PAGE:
Steve Kornacki on Weiner's Next Move Some think politicians caught in a kind of sex scandal should just resist pressure to resign wait out the media frenzy. In Representative Anthony Weiner's case, Salon's Steve Kornacki suggests, resignation might really be the best move, since his real political aspiration was to run for mayor of New York City, and that's just not going to happen now. "The New York media--and the two daily tabloids in particular--will not let this scandal, and these pictures, go if Weiner were to run for mayor," Kornacki predicts. "It's hard to imagine he'd bring this abuse on himself--especially since his chances of actually winning would not be good." His "holier-than-thou liberal" persona on cabel news has been tarnished so, "if he were to stay in Congress, Weiner would have to keep quiet and not run for mayor. Which would make him an incredibly bored man, since he's never actually put much effort into his congressional work."
The Wall Street Journal Editors on Alaskan Oil The Wall Street Journal editors argue on behalf of fixing the Trans-Alaska Pipeline. Once the source of "2.2 million barrels of oil a day from Alaska's North Slope to the port of Valdez," shrinking fields have dropped the oil flow "to one-third of that volume...causing serious technical problems," that if unfixed leave the pipeline likely to be shut down and dismantled. "Prudhoe Bay and the Kuparak [river] are the two largest U.S. oil fields and have sent some 16.2 billion barrels of oil southward," they point out. "Yet these state lands are dwarfed by the oil-heavy federal lands and waters that surround them." However, environmentalists have fought drilling in this area for years. "Thanks to these roadblocks, the Alaska pipeline has about 1.5 million barrels of unused capacity a day." The editors insists, "Americans who want to import less oil from abroad should understand how close Washington is to closing off Alaskan oil drilling."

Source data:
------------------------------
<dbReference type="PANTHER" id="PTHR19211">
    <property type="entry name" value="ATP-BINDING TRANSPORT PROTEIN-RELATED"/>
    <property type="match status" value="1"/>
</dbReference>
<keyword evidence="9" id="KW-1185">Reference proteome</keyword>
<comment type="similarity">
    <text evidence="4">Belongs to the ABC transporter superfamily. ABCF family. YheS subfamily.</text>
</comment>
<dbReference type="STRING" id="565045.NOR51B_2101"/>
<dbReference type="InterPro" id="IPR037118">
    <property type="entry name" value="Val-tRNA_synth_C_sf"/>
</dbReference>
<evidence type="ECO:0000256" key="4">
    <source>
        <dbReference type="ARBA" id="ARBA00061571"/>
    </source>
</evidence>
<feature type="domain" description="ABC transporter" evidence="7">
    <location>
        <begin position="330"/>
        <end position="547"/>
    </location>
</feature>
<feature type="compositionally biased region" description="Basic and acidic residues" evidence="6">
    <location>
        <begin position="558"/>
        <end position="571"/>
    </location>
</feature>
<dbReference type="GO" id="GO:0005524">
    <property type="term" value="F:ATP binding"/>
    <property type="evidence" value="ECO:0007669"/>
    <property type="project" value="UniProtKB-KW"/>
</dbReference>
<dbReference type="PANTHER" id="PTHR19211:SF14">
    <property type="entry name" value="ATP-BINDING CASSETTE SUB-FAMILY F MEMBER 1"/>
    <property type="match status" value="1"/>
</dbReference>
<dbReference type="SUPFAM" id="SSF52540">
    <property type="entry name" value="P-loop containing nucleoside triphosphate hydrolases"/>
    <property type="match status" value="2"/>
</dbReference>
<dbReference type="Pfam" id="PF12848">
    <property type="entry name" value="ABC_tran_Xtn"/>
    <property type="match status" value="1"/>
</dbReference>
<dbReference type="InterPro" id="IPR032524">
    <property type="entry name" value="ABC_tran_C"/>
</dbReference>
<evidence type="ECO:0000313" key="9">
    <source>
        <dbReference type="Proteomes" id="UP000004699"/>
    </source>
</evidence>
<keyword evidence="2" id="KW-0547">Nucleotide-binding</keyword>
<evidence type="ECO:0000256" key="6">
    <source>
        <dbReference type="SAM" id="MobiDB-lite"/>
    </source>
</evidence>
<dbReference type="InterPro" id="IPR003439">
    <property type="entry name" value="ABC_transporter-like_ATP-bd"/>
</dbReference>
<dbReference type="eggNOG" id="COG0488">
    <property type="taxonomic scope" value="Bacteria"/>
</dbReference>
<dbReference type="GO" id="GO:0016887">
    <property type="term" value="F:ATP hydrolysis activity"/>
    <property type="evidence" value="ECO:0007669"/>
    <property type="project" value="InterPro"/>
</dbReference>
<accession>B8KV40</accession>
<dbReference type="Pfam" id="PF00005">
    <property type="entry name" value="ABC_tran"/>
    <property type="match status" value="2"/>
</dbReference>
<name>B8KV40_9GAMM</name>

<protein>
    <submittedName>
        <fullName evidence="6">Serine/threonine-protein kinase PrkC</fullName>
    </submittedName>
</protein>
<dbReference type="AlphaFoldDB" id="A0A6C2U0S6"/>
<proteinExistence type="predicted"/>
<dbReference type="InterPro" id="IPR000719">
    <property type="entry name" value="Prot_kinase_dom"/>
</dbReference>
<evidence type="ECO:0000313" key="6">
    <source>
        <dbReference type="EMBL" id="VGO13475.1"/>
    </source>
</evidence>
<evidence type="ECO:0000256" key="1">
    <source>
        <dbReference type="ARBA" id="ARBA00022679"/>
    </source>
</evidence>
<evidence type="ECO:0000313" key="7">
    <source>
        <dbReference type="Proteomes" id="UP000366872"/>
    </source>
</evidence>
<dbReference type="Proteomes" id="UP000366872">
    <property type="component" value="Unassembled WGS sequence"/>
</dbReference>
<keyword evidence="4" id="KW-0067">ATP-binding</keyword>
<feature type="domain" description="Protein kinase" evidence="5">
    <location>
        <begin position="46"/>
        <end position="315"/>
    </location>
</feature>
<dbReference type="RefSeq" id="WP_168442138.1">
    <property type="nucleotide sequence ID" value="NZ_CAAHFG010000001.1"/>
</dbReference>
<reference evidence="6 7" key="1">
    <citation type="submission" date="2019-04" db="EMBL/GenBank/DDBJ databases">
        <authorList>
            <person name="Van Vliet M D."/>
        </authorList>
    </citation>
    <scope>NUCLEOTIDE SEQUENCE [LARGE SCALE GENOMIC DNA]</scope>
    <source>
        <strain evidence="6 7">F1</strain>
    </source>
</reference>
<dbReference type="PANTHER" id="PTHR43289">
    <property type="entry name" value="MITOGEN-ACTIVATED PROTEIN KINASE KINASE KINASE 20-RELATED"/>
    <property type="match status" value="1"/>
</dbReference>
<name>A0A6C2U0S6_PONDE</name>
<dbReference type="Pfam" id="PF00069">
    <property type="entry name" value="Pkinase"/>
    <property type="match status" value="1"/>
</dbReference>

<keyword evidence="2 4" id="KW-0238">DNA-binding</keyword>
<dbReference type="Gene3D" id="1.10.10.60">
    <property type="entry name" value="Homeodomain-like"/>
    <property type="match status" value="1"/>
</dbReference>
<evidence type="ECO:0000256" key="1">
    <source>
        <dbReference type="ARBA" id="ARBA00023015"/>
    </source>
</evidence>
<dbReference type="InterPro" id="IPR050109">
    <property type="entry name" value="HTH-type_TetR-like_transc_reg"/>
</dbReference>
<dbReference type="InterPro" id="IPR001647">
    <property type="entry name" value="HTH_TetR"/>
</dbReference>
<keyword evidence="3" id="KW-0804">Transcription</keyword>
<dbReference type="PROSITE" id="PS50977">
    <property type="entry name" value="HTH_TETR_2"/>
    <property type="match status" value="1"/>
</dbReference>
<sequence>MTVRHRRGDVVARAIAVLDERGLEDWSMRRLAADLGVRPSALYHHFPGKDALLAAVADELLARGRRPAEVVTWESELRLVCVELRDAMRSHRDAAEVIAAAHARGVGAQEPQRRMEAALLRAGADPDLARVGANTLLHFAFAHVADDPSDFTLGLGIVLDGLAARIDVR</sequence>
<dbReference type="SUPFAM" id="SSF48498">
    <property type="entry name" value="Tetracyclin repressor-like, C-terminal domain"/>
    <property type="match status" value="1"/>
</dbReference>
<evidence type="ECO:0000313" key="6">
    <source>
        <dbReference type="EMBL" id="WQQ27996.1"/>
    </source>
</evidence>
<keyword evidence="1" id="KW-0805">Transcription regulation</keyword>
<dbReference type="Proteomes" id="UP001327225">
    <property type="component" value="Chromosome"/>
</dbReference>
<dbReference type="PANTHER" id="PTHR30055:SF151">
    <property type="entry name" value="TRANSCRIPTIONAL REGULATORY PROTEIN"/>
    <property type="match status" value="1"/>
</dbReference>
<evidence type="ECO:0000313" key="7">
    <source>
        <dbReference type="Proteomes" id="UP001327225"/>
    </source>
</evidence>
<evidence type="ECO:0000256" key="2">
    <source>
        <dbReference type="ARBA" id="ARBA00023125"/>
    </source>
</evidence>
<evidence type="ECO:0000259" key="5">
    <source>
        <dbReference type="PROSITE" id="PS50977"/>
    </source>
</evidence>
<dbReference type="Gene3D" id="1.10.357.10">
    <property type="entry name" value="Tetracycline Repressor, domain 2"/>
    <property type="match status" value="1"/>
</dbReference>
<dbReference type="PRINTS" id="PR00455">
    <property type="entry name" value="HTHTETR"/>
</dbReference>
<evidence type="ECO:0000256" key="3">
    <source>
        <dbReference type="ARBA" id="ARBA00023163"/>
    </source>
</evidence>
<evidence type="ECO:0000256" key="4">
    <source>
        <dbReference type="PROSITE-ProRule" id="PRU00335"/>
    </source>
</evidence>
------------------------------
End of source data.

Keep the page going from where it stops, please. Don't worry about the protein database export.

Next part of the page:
Daniel Pipes on the Yemeni Threat Yemen poses two significant threats to the outside world, argues Daniel Pipes at National Review today. Not only has "violance out of Yemen already impinged on Westerners," but the director of the Middle East Forum also predicts "an unprecedented emptying out of Yemen, with millions of unskilled and uninvited refugees, first in the Middle East, then in the West, many of them Islamist, demanding economic asylum." A severe shortage of water positions Yemen to "become the first nation to run out of water," causing subsequent food scarcity in addition to the looming "prospect of economic collapse" on top of "one of the highest birth rates in the world." In Saleh's absence, no successor will be able to gain full control over the country's many fighting factions. "Anarchy, in other words, looks more probable than civil war; Somalia and Afghanistan could be models," Pipes suggests. "In combination, these several crises--ecological, economic, political, ideological--could prompt a mass, unprecedented, and tragic exodus out of Yemen, leading to an epic anti-Yemeni backlash."